Burr Ridge further urges that the proposed disconnection, which will cause two "fingers" of its corporate boundaries to extend south beyond the remaining boundary, results in an isolation of these fingers or corridors from the remainder of the municipality. One corridor extends south 2,400 feet, is 170 feet wide and consists of 9.3 acres; the other extends south 1,300 feet, is 170 feet wide and consists of 5.2 acres.
These corridors of land constitute sizeable tracts, which are privately owned and are neither streets nor alleys. The subject property corners upon the Village of Willowbrook at two points. However, it has long been the law that cornering is not sufficient to establish contiguity. Wild v. The People ex rel. W.E. Stephens, 227 Ill. 556, 560, 81 N.E. 707 (1907). It is also the law that the two corridors or fingers are contiguous to Burr Ridge if there is a touching in a reasonably substantial physical sense. Western Nat. Bank v. Village of Kildeer, 19 Ill.2d 342, 352, 167 N.E.2d 169 (1960). Corridors of lesser width have met the test of contiguity. LaSalle Nat. Bank v. Village of Willowbrook, 40 Ill. App.2d 359, 360, 361, 189 N.E.2d 690 (1963).
[7-9] While Burr Ridge concedes that these corridors extending out from its corporate limits are not physically isolated from the remainder of the Village, it contends that they will be economically or functionally isolated. This same contention was presented to this court in LaSalle Nat. Bank v. Village of Willowbrook, supra. We there held that so long as there remains a continuing and connected boundary line, with no cornering, there is no "isolation" as contemplated by the statute. We see no reason to depart from the view there expressed that the word "isolation" refers to physical isolation. It is not for us, under the guise of statutory construction, to rewrite the statute itself to include economic, functional or such other aspect of isolation as might serve a particular purpose when the language of the statute does not permit such interpretation. Western Nat. Bank v. Village of Kildeer, supra, 349, 350. We must take the words found in the statute in their ordinary usual meaning and give them a sensible meaning consonant with the context in which they are used. Illinois Central R. Co. v. Village of South Pekin, 374 Ill. 431, 434, 29 N.E.2d 590 (1940).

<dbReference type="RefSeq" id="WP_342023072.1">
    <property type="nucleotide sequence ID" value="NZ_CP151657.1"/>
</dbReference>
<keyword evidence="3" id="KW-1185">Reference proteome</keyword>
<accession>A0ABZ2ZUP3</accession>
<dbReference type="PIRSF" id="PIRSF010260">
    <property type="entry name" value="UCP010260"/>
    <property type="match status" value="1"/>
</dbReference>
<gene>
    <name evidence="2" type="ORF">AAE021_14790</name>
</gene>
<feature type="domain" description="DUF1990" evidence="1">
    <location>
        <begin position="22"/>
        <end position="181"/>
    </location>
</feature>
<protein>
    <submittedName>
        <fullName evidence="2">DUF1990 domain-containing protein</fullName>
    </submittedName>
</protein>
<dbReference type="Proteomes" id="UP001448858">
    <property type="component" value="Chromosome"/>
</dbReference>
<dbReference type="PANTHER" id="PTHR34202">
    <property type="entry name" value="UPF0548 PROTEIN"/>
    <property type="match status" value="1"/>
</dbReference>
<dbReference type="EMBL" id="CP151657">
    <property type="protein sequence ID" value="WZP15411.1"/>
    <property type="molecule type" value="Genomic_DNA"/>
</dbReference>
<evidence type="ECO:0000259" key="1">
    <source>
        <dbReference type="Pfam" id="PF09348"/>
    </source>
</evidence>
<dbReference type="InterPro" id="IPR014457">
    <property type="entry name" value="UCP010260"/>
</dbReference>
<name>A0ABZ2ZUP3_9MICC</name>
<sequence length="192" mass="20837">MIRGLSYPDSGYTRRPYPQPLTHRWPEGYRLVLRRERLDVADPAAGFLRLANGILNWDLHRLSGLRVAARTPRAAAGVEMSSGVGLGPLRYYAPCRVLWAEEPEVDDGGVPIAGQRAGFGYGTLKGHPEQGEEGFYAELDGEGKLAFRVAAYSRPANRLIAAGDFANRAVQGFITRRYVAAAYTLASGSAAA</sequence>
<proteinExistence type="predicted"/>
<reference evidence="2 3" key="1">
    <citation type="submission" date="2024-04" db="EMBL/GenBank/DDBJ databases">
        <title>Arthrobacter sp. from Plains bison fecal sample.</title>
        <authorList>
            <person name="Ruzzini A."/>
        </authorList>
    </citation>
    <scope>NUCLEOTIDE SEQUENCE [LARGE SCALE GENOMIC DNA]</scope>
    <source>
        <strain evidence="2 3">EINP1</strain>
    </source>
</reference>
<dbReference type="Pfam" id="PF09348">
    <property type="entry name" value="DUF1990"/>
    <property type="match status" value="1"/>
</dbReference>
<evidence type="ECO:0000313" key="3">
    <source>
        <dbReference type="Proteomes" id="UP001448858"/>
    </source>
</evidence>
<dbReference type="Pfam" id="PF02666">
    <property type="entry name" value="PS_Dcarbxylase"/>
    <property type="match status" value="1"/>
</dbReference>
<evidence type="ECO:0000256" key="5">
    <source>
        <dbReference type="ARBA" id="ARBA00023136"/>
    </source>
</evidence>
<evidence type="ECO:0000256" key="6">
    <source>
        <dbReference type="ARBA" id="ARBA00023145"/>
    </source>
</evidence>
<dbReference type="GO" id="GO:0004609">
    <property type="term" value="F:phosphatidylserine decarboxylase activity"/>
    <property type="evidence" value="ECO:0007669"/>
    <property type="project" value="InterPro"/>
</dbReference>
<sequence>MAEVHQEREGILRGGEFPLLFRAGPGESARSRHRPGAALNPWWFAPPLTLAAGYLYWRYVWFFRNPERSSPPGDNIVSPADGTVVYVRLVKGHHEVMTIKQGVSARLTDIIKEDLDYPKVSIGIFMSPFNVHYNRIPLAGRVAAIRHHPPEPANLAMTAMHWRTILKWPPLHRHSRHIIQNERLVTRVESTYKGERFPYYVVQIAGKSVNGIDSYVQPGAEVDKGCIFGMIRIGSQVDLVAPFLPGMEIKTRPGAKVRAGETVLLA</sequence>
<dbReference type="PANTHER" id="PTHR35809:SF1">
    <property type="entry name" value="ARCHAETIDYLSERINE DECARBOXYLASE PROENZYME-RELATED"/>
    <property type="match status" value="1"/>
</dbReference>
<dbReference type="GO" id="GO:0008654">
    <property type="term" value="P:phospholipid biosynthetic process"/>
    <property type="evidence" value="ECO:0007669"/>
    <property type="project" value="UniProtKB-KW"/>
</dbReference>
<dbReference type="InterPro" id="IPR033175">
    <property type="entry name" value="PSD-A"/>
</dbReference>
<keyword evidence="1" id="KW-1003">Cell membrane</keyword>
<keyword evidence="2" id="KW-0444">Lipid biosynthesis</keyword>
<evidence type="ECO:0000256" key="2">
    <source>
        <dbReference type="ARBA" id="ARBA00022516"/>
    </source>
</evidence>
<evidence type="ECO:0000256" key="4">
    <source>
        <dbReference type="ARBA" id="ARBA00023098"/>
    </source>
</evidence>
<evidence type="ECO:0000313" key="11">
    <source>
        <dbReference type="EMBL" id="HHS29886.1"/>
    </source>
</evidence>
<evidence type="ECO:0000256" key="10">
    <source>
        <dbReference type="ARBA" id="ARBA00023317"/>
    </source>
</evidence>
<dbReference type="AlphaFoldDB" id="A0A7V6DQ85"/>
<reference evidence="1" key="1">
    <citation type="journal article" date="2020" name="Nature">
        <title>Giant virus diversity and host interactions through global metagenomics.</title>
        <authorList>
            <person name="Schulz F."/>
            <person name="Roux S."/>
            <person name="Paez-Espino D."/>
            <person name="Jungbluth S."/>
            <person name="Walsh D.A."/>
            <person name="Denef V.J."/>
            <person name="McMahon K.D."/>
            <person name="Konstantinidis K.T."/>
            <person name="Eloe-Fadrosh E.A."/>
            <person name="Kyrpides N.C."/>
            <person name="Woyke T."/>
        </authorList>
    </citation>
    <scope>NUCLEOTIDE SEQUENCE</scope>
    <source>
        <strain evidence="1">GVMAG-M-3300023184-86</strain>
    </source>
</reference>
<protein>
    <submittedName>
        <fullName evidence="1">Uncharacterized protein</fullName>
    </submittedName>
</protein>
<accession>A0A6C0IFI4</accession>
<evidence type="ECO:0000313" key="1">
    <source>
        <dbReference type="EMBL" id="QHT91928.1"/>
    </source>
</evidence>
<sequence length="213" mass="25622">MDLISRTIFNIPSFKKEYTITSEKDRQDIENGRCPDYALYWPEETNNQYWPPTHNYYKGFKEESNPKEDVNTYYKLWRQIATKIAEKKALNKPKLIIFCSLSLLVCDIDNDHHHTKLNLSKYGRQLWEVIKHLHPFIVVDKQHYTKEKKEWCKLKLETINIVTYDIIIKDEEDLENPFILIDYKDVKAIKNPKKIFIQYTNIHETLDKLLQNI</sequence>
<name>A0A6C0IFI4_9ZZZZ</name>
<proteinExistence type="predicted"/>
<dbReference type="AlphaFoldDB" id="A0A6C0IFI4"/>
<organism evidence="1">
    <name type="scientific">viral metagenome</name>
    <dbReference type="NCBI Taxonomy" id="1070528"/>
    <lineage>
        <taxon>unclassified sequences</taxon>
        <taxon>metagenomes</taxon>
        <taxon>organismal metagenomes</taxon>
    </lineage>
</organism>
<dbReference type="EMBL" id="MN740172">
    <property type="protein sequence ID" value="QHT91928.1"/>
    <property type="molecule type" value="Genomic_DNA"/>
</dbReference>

The case at bar is unlike those cases in which a substantial portion of the municipality is separated by a disconnection from the remainder, joined only by a narrow strip or roadway. See: Gieseking v. Village of Harvel, 24 Ill. App.2d 440, 164 N.E.2d 622 (1960) and In re Disconnection of Territory of Mt. Prospect, 341 Ill. App. 272, 93 N.E.2d 578 (1950). The fact that the disconnection in the case at bar results in an irregular border at the location in question, does not result in an isolation. Indeed, the Village of Burr Ridge, not unlike many others, is characterized by extreme border irregularities.
Burr Ridge contends that the petitioner's land is contiguous to the municipality, Willowbrook, and, thence, requirement (1) of the statute is not met. The land sought to be disconnected "corners" with the Village of Willowbrook in two places. To be contiguous, the tracts of land must "touch or adjoin one another in a reasonably substantial physical sense." Western Nat. Bank v. Village of Kildeer, supra, 352. Also see: Wild v. The People ex rel. W.E. Stephens, supra.